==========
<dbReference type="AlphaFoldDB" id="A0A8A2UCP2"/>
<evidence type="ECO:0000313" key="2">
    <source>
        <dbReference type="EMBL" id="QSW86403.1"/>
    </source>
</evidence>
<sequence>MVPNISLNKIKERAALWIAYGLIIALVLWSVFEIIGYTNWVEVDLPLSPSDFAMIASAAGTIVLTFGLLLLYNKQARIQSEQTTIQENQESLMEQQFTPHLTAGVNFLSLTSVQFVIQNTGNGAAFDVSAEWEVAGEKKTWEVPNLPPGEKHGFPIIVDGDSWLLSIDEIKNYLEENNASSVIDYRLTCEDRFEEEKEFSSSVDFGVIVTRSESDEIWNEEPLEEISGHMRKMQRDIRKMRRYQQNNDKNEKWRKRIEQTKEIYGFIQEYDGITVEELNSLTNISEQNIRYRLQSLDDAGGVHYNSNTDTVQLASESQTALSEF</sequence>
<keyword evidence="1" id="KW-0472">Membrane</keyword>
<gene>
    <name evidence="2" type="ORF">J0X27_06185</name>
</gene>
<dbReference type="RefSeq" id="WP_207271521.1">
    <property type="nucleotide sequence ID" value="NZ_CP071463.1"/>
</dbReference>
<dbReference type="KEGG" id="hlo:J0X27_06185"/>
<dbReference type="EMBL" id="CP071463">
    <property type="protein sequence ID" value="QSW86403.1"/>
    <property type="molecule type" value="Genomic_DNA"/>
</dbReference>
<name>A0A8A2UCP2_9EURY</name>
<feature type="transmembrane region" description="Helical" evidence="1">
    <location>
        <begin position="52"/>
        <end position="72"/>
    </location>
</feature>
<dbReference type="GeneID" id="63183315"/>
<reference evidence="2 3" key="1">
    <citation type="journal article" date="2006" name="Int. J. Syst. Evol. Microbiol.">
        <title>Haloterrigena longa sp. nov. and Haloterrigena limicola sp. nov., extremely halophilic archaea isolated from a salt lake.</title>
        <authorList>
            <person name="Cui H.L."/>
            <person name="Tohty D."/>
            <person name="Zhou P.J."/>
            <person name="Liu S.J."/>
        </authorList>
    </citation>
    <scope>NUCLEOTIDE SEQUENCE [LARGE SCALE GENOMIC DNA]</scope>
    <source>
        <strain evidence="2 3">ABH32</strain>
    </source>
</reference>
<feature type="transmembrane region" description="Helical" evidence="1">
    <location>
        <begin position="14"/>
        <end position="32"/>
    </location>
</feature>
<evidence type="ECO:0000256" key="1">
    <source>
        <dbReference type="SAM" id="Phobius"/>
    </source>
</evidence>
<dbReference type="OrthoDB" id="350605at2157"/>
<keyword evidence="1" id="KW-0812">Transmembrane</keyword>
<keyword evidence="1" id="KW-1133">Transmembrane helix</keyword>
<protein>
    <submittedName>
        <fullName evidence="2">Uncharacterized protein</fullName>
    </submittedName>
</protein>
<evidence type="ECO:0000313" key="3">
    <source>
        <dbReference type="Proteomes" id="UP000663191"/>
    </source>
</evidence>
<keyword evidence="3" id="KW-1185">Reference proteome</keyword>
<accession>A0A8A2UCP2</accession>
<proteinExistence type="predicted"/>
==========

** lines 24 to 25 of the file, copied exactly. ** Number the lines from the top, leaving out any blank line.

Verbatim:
        <end position="72"/>
    </location>